Public Health by the Numbers: Assessment, Planning and Evaluation
Public Health Assessment is a core function of the ten essential services of public health and a foundational public health service as reflected in the National Public Health Accreditation Standards and Measures.
With the goal to improve the quality of public health services provided, Benton-Franklin Health District participates in an ongoing process to assess community wide health priorities and makes plans to implement actions to address them in collaboration with a multitude of community partners. Partners conducting this work have chosen the Mobilizing for Action through Planning and Partnerships (MAPP) Model from the National Association of City and County Health Officials (NACCHO) because it is a best practice and recognized by the National Public Health Accreditation Board (PHAB).
The most recent cycle occurred from 2011-2014. Illustrations of this work can be found by clicking on the links below or by going back to the BFHD home page (www.bfhd.wa.gov).
Population Demographic and Socioeconomic Factors:
As a public health agency we strive to affect health on a population level through both Environmental and Preventive Health programs. At Benton-Franklin Health District, we work to understand the characteristics of all people within Benton and Franklin Counties, and observe population changes over time. Population characteristics such as age, race/ethnicity, socioeconomic status, level of education, etc. are often referred to as demographics.
How to obtain Vital Records in Benton & Franklin Counties
Personal behavior with its associated risks or benefits to health is an important factor in determining individual and family health status. Two key sources of data used to monitor the health-related behaviors of Benton County and Franklin County adults and youth are the Behavioral Risk Factor Surveillance System (BRFSS) and the Healthy Youth Survey (HYS). The BRFSS is conducted annually across the United States and surveys behaviors of adults (age 18 years and older). Meanwhile, the HYS is conducted every even year in Washington State surveying students in sixth, eighth, tenth and twelfth grades.
Health of Washington State Report
Washington State Department of Health Chronic Disease Profiles by Race/Ethnicity and by County
National Institutes of Health: Hispanic Community Health Study Data Book: A Report to the Communities
Communicable Disease Prevention and Surveillance:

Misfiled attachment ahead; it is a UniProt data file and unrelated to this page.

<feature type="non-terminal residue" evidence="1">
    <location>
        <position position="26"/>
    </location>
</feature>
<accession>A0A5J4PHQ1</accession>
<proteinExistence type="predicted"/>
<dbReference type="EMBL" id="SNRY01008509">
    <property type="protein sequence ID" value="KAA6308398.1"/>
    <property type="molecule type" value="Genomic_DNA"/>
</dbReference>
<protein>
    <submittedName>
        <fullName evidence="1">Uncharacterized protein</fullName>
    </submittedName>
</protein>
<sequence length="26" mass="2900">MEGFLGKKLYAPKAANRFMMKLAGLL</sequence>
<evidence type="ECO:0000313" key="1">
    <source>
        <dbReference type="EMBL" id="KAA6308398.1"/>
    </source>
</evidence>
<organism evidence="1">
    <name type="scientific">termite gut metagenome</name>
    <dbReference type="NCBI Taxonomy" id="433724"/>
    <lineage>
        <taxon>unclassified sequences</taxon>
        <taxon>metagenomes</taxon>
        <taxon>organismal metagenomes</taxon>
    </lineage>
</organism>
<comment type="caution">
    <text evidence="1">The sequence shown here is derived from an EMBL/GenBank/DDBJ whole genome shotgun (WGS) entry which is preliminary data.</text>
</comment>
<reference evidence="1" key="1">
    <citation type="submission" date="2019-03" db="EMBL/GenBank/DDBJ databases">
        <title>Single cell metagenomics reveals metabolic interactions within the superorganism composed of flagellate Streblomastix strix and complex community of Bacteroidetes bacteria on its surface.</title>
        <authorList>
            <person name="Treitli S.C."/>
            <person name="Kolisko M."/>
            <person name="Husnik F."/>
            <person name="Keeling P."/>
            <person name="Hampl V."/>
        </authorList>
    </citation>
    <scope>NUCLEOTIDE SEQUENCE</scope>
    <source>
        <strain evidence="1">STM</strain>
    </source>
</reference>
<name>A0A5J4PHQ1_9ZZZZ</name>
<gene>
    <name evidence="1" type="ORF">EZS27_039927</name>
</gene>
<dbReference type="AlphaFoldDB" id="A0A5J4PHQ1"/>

BFHD provides recommendations for adults and children to obtain immunizations from a plethora of infectious diseases. The health district is responsible to help track communicable diseases associated with foodborne illness outbreaks, tracking flu activity, monitoring, treating, and referring for diseases like tuberculosis (TB) and Chlamydia.
In 2013, BFHD provided approximately 12,251 families with evidence based nutrition education. This includes breastfeeding promotion and support, information about diet recommendations during pregnancy and post-birth for the mother and how long to breastfeed babies as well as when to introduce solid foods to baby. WIC identifies families in greatest need of grocery vouchers that can be spent at local Farmers Markets and grocery stores. In 2013, local grocery stores received $4.9 million to provide groceries to these families in need.
Washington State Department of Health-New WIC Page
BFHD has trained an average of 9,190 food workers per year between 2007 and 2013 (approximately 64,327 food workers trained since 2007). Most of these food workers were trained in-person, however, in 2013; an option to obtain a food worker card online became possible. BFHD remains one of the only Local Health Districts in Washington State to continue providing in-person food worker classes as an important component of safe food handling practices.
BFHD works with local food businesses, state and federal government regulators, and the community to reduce the rate of foodborne illness. In 2013, more than 3,935 food inspections were conducted in local restaurants, grocery stores, and schools. Education is provided to reduce the risk of illness and injury from poisons, animal-borne diseases, and other unsafe conditions in the environment.
Land, Water and Waste:
The health district works to address and inform the public about onsite sewage, solid waste disposal, subdivision land use, drinking water, swimming pools, and more. We track the number of interactions, satisfactory drinking water samples, and ensure that swimming pools are safe to swim in. Information on these programs is tracked internally for quality improvement and customer satisfaction purposes.
Links to Population Health Data and Other Public Health Information:
The County Health Rankings and Roadmaps: Robert Wood Johnson Foundation and the University of Wisconsin have developed a Tool for measuring county level health indicators and identifying evidence-based practices for health promotion and disease interventions.
Thank You for visiting! Reports are updated as information becomes available.
Last updated 3/20/2015